World No. 1 Ashleigh Barty yesterday pulled out of the US Open over “significant risks” from the COVID-19 pandemic in a major blow for the Grand Slam, which is scheduled to start in New York on Aug. 31.
The Australian is the biggest name so far to withdraw from the tournament, with her decision coming as COVID-19 deaths in the US topped 150,000.
“My team and I have decided that we won’t be traveling to the US for the Western and Southern Open and the US Open this year,” she said in a statement to Australian media.
“I love both events, so it was a difficult decision, but there are still significant risks involved due to COVID-19, and I don’t feel comfortable putting my team and I in that position,” she said.
“I wish the USTA all the best for the tournaments and look forward to being back in the US next year,” she added.
It was not unexpected from Barty, who last month expressed concerns about the US Open going ahead, and she won plenty of support on Thursday on social media for her “sensible” decision to give it a miss.
The 24-year-old, who last year surged to the top of the rankings and has stayed there since, said she would continue to monitor the situation before deciding whether to travel to Europe to prepare for a defense of her French Open crown.
“I will make my decision on the French Open and the surrounding WTA European tournaments in the coming weeks,” she said, with Roland Garros due to start on Sept. 27.
Barty was one of several leading women players not on the entry list on Wednesday for the ATP and WTA Western and Southern Open, a tune-up event for the US Open from Aug. 20 to 28 in a quarantine environment without spectators at Flushing Meadows.
While Serena Williams was confirmed, others missing included world No. 2 Simona Halep, the current Wimbledon champion, plus fifth-ranked Elina Svitolina and last year’s US Open champion, sixth-ranked Bianca Andreescu.
Whether they play the US Open remains to be seen.
However, Japan’s Naomi Osaka is to play in the US Open, the 2018 champion’s management team said, despite reports that said she had not registered and had decided to skip the tournament.
In contrast, world No. 1 Novak Djokovic, the reigning Wimbledon and Australian Open champion, and second-ranked Rafael Nadal, the current US Open champion, were among the men’s entries, signaling their likely intent to play in the Grand Slam.
Also on the list was Australian Nick Kyrgios, who last month blasted the ATP as “selfish” for pressing ahead with plans for the US Open.
The opinionated Kyrgios has since waged a running battle on social media with some of the top names in the game who played at Djokovic’s ill-fated Adria Tour tennis exhibition last month, blasting their “stupidity” and risky behavior.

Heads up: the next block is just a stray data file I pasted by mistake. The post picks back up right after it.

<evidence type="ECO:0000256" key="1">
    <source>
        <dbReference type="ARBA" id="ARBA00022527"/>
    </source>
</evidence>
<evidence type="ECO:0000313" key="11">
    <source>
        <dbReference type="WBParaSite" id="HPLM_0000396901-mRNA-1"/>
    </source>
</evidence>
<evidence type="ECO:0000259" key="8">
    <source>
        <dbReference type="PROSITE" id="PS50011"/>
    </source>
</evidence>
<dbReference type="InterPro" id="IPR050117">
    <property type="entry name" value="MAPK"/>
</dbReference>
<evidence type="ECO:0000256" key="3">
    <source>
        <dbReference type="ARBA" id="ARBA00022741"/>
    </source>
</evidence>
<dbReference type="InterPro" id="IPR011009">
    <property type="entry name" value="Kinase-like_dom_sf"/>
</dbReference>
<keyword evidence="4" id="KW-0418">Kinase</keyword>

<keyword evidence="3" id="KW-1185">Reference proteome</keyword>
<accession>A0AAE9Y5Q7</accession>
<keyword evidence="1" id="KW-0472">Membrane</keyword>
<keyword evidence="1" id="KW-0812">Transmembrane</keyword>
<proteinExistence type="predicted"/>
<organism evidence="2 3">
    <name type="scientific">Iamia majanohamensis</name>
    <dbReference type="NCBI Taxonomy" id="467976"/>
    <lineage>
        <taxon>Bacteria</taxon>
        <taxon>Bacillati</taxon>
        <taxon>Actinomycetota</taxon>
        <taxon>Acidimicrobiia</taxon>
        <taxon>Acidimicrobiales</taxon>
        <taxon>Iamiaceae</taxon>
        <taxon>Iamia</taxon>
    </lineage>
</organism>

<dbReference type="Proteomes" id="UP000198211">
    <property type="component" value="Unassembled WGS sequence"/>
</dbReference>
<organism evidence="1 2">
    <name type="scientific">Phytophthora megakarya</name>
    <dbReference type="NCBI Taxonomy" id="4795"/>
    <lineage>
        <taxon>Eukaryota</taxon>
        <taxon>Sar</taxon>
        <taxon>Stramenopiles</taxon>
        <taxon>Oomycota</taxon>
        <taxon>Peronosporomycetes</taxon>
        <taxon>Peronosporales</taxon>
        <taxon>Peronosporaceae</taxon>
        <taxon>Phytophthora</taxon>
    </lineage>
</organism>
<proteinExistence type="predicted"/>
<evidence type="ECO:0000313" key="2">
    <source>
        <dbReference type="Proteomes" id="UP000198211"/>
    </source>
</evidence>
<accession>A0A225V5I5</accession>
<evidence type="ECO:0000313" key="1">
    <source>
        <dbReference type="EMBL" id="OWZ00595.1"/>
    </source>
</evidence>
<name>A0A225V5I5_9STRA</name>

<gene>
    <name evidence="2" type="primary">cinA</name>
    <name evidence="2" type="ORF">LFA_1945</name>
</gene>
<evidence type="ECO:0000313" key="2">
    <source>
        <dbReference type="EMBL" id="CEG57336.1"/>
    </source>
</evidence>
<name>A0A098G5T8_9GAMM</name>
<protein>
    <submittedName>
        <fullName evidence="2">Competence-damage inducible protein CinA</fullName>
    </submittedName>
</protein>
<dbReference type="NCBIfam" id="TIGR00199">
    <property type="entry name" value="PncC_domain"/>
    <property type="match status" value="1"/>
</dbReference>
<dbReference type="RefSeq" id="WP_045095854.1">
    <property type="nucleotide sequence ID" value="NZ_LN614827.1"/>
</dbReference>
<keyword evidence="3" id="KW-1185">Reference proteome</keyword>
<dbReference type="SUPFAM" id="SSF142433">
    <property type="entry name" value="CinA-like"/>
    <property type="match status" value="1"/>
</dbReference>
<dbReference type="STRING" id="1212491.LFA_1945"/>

Djokovic, Grigor Dimitrov, Borna Coric and Viktor Troicki all tested positive for COVID-19.
The tennis season has been at a standstill since mid-March due to the pandemic, with Wimbledon canceled for the first time since World War II.
Calendars have been reshuffled with the WTA Tour scheduled to restart on Monday next week in Palermo, Italy.
The men are set to get back under way at the Western and Southern Open, one of the few times since the tournament began in 1899 that it has not been held in the Cincinnati area.
Additional reporting by Reuters
Taiwan national team manager Henry Vom on Sunday had a successful debut in charge of Taichung Futuro, winning 3-2 against league leaders Taipower with a goal deep in stoppage-time, which combined with the results from the other matches saw the gaps close at the top of the Taiwan Football Premier League table. Besides the big win for Futuro, Hang Yuan edged Taitung 1-0, Taiwan Steel dominated National Taiwan University of Sport 4-1 and the Red Lions held Ming Chuan University to a 1-1 draw. Vom took over Futuro after previous coach Toshiaki Imai returned home to Japan. Imai, who also managed the national
The NBA said was re-evaluating its training program in China following allegations of abuse of young players by local staff and harassment of foreign staffers at a facility in Xinjiang. The comments come after a report by ESPN that quoted unnamed American coaches as saying that Chinese coaches hit young players. One American coach who worked at a camp in Xinjiang complained of harassment by local police, the sports network said. “The allegations in the ESPN article are disturbing,” NBA deputy commissioner Mark Tatum said in an e-mail statement on Thursday. “We ended our involvement with the basketball academy in Xinjiang in June
Coming from the business world, New York Liberty owner Joe Tsai (蔡崇信) did not understand why his WNBA franchise did not have a chief executive officer similar to the team’s NBA counterpart the Brooklyn Nets, which Tsai also owns. For Tsai, it was about equality, so he did something about it. The 56-year-old Taipei-born billionaire businessman and philanthropist promoted Keia Clarke to the position last week — making her the first chief executive officer in the team’s history. The WNBA veteran became the third black woman to currently be in charge of a franchise in the league, joining Los Angeles Sparks president
LEAVING IT LATE: Rakuten added late runs last night to add to wins on Wednesday against the Brothers and the Lions on Friday that went down to the last batter The Rakuten Monkeys rallied to post three late runs for another close win, prevailing 5-3 over the Uni-President Lions yesterday as Taiwan’s second-half CPBL season got started with lower scoring output, but exciting finishes. It was Rakuten’s third win in a row. In two games this week, they seized victory in dramatic fashion with their last at-bat and have drawn level with the CTBC Brothers on top of the table after yesterday’s results, 0.5 games in front of the Fubon Guardians and 1.5 games ahead of the Lions. It was tied at 1-1 early, with Rakuten hosting the Lions at the Taoyuan Intenational